So a bunch of you have either commented or messaged me that you kinda dig my decorating style, and have asked for pointers. I kind of don’t know what to say- I’ve always just made do with what I could find around flea markets and my own house and yard. Over the years, I’ve culled the things that were just place holders and kept the things that I really love. If I could give one piece of advice, it would be this: Make sure the things that fill your space are things that have personal meaning, and that you really love. That’s it. If you do that, it’s easy to make your house look like your home.
So here are a few photos I snapped tonight while the kids bickered and got underfoot. I create little vignettes with stuff I love. Here are a few…
This is my dresser. I got it from a curbside pile for the dump in Palo Alto years ago. I refinished it and it’s gone everywhere with me. In Little House, it was the boys’ dresser, here, it’s once again mine. Be flexible. There is a lighting conduit running up off-center of where I placed the dresser, so I intentionally hung the mirror and small pictures (belonged to my grandma) off center as well, making the whole thing look balanced. Don’t be afraid to toss convention to the wind. The silver tray belonged to my kids’ ggg grandmother, and in it are Christmas ornaments I like too much to put away. No joke.
My make-up table you’ve seen- but it’s an upcycled old sewing machine table I picked up at a garage sale. Toss a pretty lamp on it, arrange the cosmetics in vintage hobnail bowls, and suddenly your make-up doesn’t belong in a drawer— it’s pretty!
In the kids’ room, because I have all three in one room, I’ve tried to differentiate Abby’s space from her brothers’ by using color, flags and a canopy. Don’t be afraid of mixing patterns, color and textures— chances are, if you like my house, part of what you like is that nothing matches, but you can’t put your finger on why you like it. It’s because not matching gives visual interest and texture, and creativity. People like it— same reason they like a box (or bowl) of crayons.
My townhouse is small. And to make it look bigger, I presume, the owners blessed me with several walls of mirrors. (retch!) But, I had to work with it. So I got some Command hook and loop tape, and I hung stuff up anyway. There’s more of that downstairs.
Because of how small this room is, and because I do want to have a non-kid dominated area, I stuck with a more subdued palette- but seriously, part of that was luck. Those are thrift store couches, remember. The polka dots lighten it up a bit and the rocker was mine as a small child. The table is from a yard sale, scuffed up on purpose. Y’all already know my typewriter. Cozy is good. Create little areas of gathering. A frequent mistake is to rally your furniture around the perimeter of the room, lining the walls, then wondering why it doesn’t seem inviting. Stop it. Bring it to the center.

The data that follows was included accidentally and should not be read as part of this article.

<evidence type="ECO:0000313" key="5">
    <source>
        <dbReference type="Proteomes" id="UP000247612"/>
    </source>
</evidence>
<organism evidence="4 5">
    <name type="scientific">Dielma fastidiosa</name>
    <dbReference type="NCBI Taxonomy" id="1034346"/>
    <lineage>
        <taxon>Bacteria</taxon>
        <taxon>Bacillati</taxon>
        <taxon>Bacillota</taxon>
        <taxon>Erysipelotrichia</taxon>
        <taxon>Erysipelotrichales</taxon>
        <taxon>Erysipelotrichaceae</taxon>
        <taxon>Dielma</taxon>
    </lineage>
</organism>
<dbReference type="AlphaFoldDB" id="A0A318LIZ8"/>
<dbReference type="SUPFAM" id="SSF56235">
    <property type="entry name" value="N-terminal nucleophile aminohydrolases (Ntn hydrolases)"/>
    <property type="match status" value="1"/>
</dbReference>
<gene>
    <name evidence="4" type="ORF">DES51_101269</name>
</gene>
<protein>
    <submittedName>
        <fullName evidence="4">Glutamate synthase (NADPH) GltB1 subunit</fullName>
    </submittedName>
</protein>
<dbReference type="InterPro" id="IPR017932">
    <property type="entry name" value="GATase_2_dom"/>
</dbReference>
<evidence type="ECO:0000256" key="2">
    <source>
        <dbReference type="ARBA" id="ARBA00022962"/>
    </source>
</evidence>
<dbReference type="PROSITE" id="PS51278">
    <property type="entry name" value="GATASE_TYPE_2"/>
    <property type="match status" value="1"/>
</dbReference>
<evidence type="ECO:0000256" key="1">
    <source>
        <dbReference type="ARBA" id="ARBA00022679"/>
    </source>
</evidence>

I love decorating my bookshelves. Yes, I have lots of books, but a shelf packed edge to edge with books, while practical, isn’t as fun to peruse. Toss some stuff on there with personal meaning. This is clearly my Shelf of Mormon-y Goodness. I scrap the canned temple pictures, and framed one a Finnish friend took on a trip to Nauvoo. On the first shelf is a photo of the DC cherry blossoms taken by another talented friend. And so on. Make it personal.
I got this table at a yard sale for $2, because the edge was broken. So what! It’s charming! The lamp was $3, and the plant is from the local nursury. I left the tag on the birds nest because it came from a friends’ shop where I used to live and it’s cool. Doesn’t it make you want to look?
Here’s how the Chess Room finalized. It’s chaotic and busy and I love it. The chairs, table and desk are all thrifted or Craigslist. The photos, while busy, work because they are all black and white, matted with neutral colors and framed neutrally. This would be a nightmare if they were all different. Opposite the chess table was a nook where the piano fit perfectly:
Again, a tight fit, and the pictures are very busy- but in non-competing colors and styles. Also, since this room is so crammed with stimulus and chaos, the room immediately feeding it is kept deliberately simple and nearly stark:
A few more vignettes— the common theme seems to be keeping things in odd numbers, and keeping it very personal. You want your home to feel like you. Or… at least I do.
Okay, I have a thing for birdsnests. I’m outed. And I love rannuculas. Those are Bean’s first shoes, and how cute are they under a cloche dome??
There is a story behind everything. Maybe someday I’ll tell you them. Odd numbers, different colors and textures and heights. On the wall in the background is my grandmother’s bapstimal certificate from 1920. Personal.
I like to leave creative stuff out so making-stuff can erupt spontaneously. Also, coloring calms me down too. But who wants to dig for colors in a box? I empty boxes of crayons into an old enamel bowl and leave it out with coloring books and blank paper. It’s kind of amazing the conversations that start when one person sits down to color. The kids inevitable join.
Don’t be afraid to be silly, to leave subtle hints about who you are and what you love. It’s your HOME. Let yourself out of the box and make it feel like you! Have some fun! I hope that was helpful and not too bombastic. I love being home, and I hope it shows.